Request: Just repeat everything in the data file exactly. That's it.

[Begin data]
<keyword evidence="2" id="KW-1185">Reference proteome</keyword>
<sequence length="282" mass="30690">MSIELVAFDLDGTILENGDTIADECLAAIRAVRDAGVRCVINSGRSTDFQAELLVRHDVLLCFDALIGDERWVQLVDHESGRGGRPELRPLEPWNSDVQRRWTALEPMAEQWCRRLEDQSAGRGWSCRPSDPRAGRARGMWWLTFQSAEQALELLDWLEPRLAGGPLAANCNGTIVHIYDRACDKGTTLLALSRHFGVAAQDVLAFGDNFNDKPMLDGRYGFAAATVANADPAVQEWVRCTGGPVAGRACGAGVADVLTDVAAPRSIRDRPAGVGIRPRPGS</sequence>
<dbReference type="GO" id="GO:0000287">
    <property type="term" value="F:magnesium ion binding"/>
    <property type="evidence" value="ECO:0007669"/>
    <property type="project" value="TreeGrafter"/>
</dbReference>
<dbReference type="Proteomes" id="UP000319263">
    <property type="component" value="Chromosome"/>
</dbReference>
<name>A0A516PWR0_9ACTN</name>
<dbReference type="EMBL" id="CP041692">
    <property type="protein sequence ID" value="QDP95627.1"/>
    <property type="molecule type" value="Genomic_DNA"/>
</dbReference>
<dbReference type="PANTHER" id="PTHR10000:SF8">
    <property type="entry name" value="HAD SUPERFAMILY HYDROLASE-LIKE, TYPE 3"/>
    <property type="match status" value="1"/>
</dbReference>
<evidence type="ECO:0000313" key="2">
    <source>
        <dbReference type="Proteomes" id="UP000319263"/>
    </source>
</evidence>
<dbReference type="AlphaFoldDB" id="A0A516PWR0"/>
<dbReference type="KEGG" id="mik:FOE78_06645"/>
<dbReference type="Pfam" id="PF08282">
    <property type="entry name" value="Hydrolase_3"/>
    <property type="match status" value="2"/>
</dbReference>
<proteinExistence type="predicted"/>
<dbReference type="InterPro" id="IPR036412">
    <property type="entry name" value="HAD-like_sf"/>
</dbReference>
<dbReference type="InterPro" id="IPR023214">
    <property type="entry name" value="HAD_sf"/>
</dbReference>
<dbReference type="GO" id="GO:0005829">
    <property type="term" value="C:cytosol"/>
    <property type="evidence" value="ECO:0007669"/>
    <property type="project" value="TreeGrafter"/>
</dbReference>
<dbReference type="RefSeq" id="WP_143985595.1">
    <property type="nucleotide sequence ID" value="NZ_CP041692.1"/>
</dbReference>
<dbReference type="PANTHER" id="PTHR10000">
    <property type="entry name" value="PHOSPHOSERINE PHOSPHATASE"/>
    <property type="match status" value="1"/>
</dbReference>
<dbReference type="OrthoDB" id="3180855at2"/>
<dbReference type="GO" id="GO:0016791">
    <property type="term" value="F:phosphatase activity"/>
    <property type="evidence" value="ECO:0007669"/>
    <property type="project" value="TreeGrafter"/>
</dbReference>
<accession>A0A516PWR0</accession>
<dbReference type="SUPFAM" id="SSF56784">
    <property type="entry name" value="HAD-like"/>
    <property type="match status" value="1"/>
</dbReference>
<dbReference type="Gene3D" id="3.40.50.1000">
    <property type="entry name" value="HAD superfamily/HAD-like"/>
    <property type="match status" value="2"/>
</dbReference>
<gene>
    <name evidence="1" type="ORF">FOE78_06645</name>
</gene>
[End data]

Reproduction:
<keyword evidence="2" id="KW-1185">Reference proteome</keyword>
<sequence length="282" mass="30690">MSIELVAFDLDGTILENGDTIADECLAAIRAVRDAGVRCVINSGRSTDFQAELLVRHDVLLCFDALIGDERWVQLVDHESGRGGRPELRPLEPWNSDVQRRWTALEPMAEQWCRRLEDQSAGRGWSCRPSDPRAGRARGMWWLTFQSAEQALELLDWLEPRLAGGPLAANCNGTIVHIYDRACDKGTTLLALSRHFGVAAQDVLAFGDNFNDKPMLDGRYGFAAATVANADPAVQEWVRCTGGPVAGRACGAGVADVLTDVAAPRSIRDRPAGVGIRPRPGS</sequence>
<dbReference type="GO" id="GO:0000287">
    <property type="term" value="F:magnesium ion binding"/>
    <property type="evidence" value="ECO:0007669"/>
    <property type="project" value="TreeGrafter"/>
</dbReference>
<dbReference type="Proteomes" id="UP000319263">
    <property type="component" value="Chromosome"/>
</dbReference>
<name>A0A516PWR0_9ACTN</name>
<dbReference type="EMBL" id="CP041692">
    <property type="protein sequence ID" value="QDP95627.1"/>
    <property type="molecule type" value="Genomic_DNA"/>
</dbReference>
<dbReference type="PANTHER" id="PTHR10000:SF8">
    <property type="entry name" value="HAD SUPERFAMILY HYDROLASE-LIKE, TYPE 3"/>
    <property type="match status" value="1"/>
</dbReference>
<evidence type="ECO:0000313" key="2">
    <source>
        <dbReference type="Proteomes" id="UP000319263"/>
    </source>
</evidence>
<dbReference type="AlphaFoldDB" id="A0A516PWR0"/>
<dbReference type="KEGG" id="mik:FOE78_06645"/>
<dbReference type="Pfam" id="PF08282">
    <property type="entry name" value="Hydrolase_3"/>
    <property type="match status" value="2"/>
</dbReference>
<proteinExistence type="predicted"/>
<dbReference type="InterPro" id="IPR036412">
    <property type="entry name" value="HAD-like_sf"/>
</dbReference>
<dbReference type="InterPro" id="IPR023214">
    <property type="entry name" value="HAD_sf"/>
</dbReference>
<dbReference type="GO" id="GO:0005829">
    <property type="term" value="C:cytosol"/>
    <property type="evidence" value="ECO:0007669"/>
    <property type="project" value="TreeGrafter"/>
</dbReference>
<dbReference type="RefSeq" id="WP_143985595.1">
    <property type="nucleotide sequence ID" value="NZ_CP041692.1"/>
</dbReference>
<dbReference type="PANTHER" id="PTHR10000">
    <property type="entry name" value="PHOSPHOSERINE PHOSPHATASE"/>
    <property type="match status" value="1"/>
</dbReference>
<dbReference type="OrthoDB" id="3180855at2"/>
<dbReference type="GO" id="GO:0016791">
    <property type="term" value="F:phosphatase activity"/>
    <property type="evidence" value="ECO:0007669"/>
    <property type="project" value="TreeGrafter"/>
</dbReference>
<accession>A0A516PWR0</accession>
<dbReference type="SUPFAM" id="SSF56784">
    <property type="entry name" value="HAD-like"/>
    <property type="match status" value="1"/>
</dbReference>
<dbReference type="Gene3D" id="3.40.50.1000">
    <property type="entry name" value="HAD superfamily/HAD-like"/>
    <property type="match status" value="2"/>
</dbReference>
<gene>
    <name evidence="1" type="ORF">FOE78_06645</name>
</gene>